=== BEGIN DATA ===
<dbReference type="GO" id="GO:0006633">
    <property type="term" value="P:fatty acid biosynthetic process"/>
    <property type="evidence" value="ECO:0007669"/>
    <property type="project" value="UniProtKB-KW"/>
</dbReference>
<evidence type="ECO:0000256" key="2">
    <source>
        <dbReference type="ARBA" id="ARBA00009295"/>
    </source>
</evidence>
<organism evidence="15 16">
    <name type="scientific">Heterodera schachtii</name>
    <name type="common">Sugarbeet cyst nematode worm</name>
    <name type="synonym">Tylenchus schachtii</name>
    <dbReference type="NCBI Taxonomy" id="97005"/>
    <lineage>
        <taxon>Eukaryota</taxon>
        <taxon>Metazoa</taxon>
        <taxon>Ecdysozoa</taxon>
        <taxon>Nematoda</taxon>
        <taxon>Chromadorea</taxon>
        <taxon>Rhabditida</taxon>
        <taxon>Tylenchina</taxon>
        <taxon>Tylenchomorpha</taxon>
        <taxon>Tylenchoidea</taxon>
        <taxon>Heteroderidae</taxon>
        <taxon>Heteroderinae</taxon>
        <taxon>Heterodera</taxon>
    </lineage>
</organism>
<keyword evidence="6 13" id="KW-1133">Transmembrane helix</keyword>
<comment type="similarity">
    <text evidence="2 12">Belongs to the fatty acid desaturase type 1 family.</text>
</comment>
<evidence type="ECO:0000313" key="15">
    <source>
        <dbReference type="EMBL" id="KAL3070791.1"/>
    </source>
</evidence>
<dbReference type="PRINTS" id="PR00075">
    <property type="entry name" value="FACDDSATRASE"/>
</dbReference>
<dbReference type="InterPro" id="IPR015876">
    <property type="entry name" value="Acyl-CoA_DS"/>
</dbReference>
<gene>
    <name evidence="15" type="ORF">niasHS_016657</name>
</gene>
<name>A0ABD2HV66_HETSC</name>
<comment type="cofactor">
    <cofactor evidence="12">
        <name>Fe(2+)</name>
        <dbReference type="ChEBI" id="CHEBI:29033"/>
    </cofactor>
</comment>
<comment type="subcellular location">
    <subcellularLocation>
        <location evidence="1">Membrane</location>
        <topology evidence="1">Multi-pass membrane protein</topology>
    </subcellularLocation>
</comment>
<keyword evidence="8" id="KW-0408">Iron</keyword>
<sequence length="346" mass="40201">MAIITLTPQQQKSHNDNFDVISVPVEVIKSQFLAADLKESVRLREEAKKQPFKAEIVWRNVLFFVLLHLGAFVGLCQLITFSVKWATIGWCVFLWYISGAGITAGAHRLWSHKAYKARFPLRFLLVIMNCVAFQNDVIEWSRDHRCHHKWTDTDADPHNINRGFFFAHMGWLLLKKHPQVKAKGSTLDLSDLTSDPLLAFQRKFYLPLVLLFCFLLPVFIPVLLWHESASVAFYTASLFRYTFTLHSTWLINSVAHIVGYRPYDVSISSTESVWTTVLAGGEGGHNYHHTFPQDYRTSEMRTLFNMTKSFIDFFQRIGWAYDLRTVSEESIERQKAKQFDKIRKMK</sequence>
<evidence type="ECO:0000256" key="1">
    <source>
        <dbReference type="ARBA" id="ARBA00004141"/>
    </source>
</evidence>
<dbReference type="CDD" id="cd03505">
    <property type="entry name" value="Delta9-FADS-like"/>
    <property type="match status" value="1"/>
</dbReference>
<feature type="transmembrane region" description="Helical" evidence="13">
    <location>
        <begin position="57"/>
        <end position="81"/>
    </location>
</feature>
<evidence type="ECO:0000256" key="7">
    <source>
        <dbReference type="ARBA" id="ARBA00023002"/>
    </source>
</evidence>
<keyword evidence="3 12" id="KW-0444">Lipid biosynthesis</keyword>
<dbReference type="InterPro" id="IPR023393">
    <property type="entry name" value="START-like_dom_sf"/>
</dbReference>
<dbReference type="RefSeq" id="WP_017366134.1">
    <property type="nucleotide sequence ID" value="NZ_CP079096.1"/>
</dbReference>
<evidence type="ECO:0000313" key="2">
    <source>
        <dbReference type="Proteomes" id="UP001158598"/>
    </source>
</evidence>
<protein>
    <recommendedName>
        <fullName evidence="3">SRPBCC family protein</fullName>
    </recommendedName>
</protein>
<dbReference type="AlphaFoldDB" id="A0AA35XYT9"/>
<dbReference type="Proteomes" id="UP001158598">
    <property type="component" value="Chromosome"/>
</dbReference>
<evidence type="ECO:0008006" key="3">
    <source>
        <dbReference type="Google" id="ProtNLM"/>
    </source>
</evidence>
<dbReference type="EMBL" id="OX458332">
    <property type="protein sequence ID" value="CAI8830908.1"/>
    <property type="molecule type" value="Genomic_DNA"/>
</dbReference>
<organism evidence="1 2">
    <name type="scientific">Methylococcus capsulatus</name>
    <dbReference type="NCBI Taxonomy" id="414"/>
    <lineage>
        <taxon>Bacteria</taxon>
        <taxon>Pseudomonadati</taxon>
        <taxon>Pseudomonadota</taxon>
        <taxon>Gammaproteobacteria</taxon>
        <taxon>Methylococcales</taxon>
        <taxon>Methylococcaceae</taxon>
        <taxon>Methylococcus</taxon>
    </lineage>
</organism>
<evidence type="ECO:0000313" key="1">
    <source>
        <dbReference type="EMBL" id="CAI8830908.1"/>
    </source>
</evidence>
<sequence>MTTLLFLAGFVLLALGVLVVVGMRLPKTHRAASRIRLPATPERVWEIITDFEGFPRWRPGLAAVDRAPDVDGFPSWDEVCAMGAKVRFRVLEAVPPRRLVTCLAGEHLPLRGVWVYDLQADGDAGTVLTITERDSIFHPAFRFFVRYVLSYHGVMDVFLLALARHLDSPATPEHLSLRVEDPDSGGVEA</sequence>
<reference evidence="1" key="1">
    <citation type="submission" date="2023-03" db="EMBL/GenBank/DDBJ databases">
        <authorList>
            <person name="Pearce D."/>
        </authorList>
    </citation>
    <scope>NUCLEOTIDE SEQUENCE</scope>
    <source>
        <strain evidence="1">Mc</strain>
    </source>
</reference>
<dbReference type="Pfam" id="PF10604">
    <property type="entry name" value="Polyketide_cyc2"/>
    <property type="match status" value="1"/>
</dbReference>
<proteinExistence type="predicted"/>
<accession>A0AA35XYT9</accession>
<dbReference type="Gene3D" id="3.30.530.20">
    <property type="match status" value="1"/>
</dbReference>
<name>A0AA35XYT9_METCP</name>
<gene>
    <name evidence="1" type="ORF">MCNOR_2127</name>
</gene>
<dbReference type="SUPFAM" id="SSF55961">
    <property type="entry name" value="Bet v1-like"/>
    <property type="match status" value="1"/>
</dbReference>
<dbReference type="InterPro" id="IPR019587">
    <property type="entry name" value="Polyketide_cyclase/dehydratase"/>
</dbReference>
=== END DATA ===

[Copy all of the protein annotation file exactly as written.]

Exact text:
<dbReference type="GO" id="GO:0006633">
    <property type="term" value="P:fatty acid biosynthetic process"/>
    <property type="evidence" value="ECO:0007669"/>
    <property type="project" value="UniProtKB-KW"/>
</dbReference>
<evidence type="ECO:0000256" key="2">
    <source>
        <dbReference type="ARBA" id="ARBA00009295"/>
    </source>
</evidence>
<organism evidence="15 16">
    <name type="scientific">Heterodera schachtii</name>
    <name type="common">Sugarbeet cyst nematode worm</name>
    <name type="synonym">Tylenchus schachtii</name>
    <dbReference type="NCBI Taxonomy" id="97005"/>
    <lineage>
        <taxon>Eukaryota</taxon>
        <taxon>Metazoa</taxon>
        <taxon>Ecdysozoa</taxon>
        <taxon>Nematoda</taxon>
        <taxon>Chromadorea</taxon>
        <taxon>Rhabditida</taxon>
        <taxon>Tylenchina</taxon>
        <taxon>Tylenchomorpha</taxon>
        <taxon>Tylenchoidea</taxon>
        <taxon>Heteroderidae</taxon>
        <taxon>Heteroderinae</taxon>
        <taxon>Heterodera</taxon>
    </lineage>
</organism>
<keyword evidence="6 13" id="KW-1133">Transmembrane helix</keyword>
<comment type="similarity">
    <text evidence="2 12">Belongs to the fatty acid desaturase type 1 family.</text>
</comment>
<evidence type="ECO:0000313" key="15">
    <source>
        <dbReference type="EMBL" id="KAL3070791.1"/>
    </source>
</evidence>
<dbReference type="PRINTS" id="PR00075">
    <property type="entry name" value="FACDDSATRASE"/>
</dbReference>
<dbReference type="InterPro" id="IPR015876">
    <property type="entry name" value="Acyl-CoA_DS"/>
</dbReference>
<gene>
    <name evidence="15" type="ORF">niasHS_016657</name>
</gene>
<name>A0ABD2HV66_HETSC</name>
<comment type="cofactor">
    <cofactor evidence="12">
        <name>Fe(2+)</name>
        <dbReference type="ChEBI" id="CHEBI:29033"/>
    </cofactor>
</comment>
<comment type="subcellular location">
    <subcellularLocation>
        <location evidence="1">Membrane</location>
        <topology evidence="1">Multi-pass membrane protein</topology>
    </subcellularLocation>
</comment>
<keyword evidence="8" id="KW-0408">Iron</keyword>
<sequence length="346" mass="40201">MAIITLTPQQQKSHNDNFDVISVPVEVIKSQFLAADLKESVRLREEAKKQPFKAEIVWRNVLFFVLLHLGAFVGLCQLITFSVKWATIGWCVFLWYISGAGITAGAHRLWSHKAYKARFPLRFLLVIMNCVAFQNDVIEWSRDHRCHHKWTDTDADPHNINRGFFFAHMGWLLLKKHPQVKAKGSTLDLSDLTSDPLLAFQRKFYLPLVLLFCFLLPVFIPVLLWHESASVAFYTASLFRYTFTLHSTWLINSVAHIVGYRPYDVSISSTESVWTTVLAGGEGGHNYHHTFPQDYRTSEMRTLFNMTKSFIDFFQRIGWAYDLRTVSEESIERQKAKQFDKIRKMK</sequence>
<evidence type="ECO:0000256" key="1">
    <source>
        <dbReference type="ARBA" id="ARBA00004141"/>
    </source>
</evidence>
<dbReference type="CDD" id="cd03505">
    <property type="entry name" value="Delta9-FADS-like"/>
    <property type="match status" value="1"/>
</dbReference>
<feature type="transmembrane region" description="Helical" evidence="13">
    <location>
        <begin position="57"/>
        <end position="81"/>
    </location>
</feature>
<evidence type="ECO:0000256" key="7">
    <source>
        <dbReference type="ARBA" id="ARBA00023002"/>
    </source>
</evidence>
<keyword evidence="3 12" id="KW-0444">Lipid biosynthesis</keyword>
<dbReference type="InterPro" id="IPR023393">
    <property type="entry name" value="START-like_dom_sf"/>
</dbReference>
<dbReference type="RefSeq" id="WP_017366134.1">
    <property type="nucleotide sequence ID" value="NZ_CP079096.1"/>
</dbReference>
<evidence type="ECO:0000313" key="2">
    <source>
        <dbReference type="Proteomes" id="UP001158598"/>
    </source>
</evidence>
<protein>
    <recommendedName>
        <fullName evidence="3">SRPBCC family protein</fullName>
    </recommendedName>
</protein>
<dbReference type="AlphaFoldDB" id="A0AA35XYT9"/>
<dbReference type="Proteomes" id="UP001158598">
    <property type="component" value="Chromosome"/>
</dbReference>
<evidence type="ECO:0008006" key="3">
    <source>
        <dbReference type="Google" id="ProtNLM"/>
    </source>
</evidence>
<dbReference type="EMBL" id="OX458332">
    <property type="protein sequence ID" value="CAI8830908.1"/>
    <property type="molecule type" value="Genomic_DNA"/>
</dbReference>
<organism evidence="1 2">
    <name type="scientific">Methylococcus capsulatus</name>
    <dbReference type="NCBI Taxonomy" id="414"/>
    <lineage>
        <taxon>Bacteria</taxon>
        <taxon>Pseudomonadati</taxon>
        <taxon>Pseudomonadota</taxon>
        <taxon>Gammaproteobacteria</taxon>
        <taxon>Methylococcales</taxon>
        <taxon>Methylococcaceae</taxon>
        <taxon>Methylococcus</taxon>
    </lineage>
</organism>
<evidence type="ECO:0000313" key="1">
    <source>
        <dbReference type="EMBL" id="CAI8830908.1"/>
    </source>
</evidence>
<sequence>MTTLLFLAGFVLLALGVLVVVGMRLPKTHRAASRIRLPATPERVWEIITDFEGFPRWRPGLAAVDRAPDVDGFPSWDEVCAMGAKVRFRVLEAVPPRRLVTCLAGEHLPLRGVWVYDLQADGDAGTVLTITERDSIFHPAFRFFVRYVLSYHGVMDVFLLALARHLDSPATPEHLSLRVEDPDSGGVEA</sequence>
<reference evidence="1" key="1">
    <citation type="submission" date="2023-03" db="EMBL/GenBank/DDBJ databases">
        <authorList>
            <person name="Pearce D."/>
        </authorList>
    </citation>
    <scope>NUCLEOTIDE SEQUENCE</scope>
    <source>
        <strain evidence="1">Mc</strain>
    </source>
</reference>
<dbReference type="Pfam" id="PF10604">
    <property type="entry name" value="Polyketide_cyc2"/>
    <property type="match status" value="1"/>
</dbReference>
<proteinExistence type="predicted"/>
<accession>A0AA35XYT9</accession>
<dbReference type="Gene3D" id="3.30.530.20">
    <property type="match status" value="1"/>
</dbReference>
<name>A0AA35XYT9_METCP</name>
<gene>
    <name evidence="1" type="ORF">MCNOR_2127</name>
</gene>
<dbReference type="SUPFAM" id="SSF55961">
    <property type="entry name" value="Bet v1-like"/>
    <property type="match status" value="1"/>
</dbReference>
<dbReference type="InterPro" id="IPR019587">
    <property type="entry name" value="Polyketide_cyclase/dehydratase"/>
</dbReference>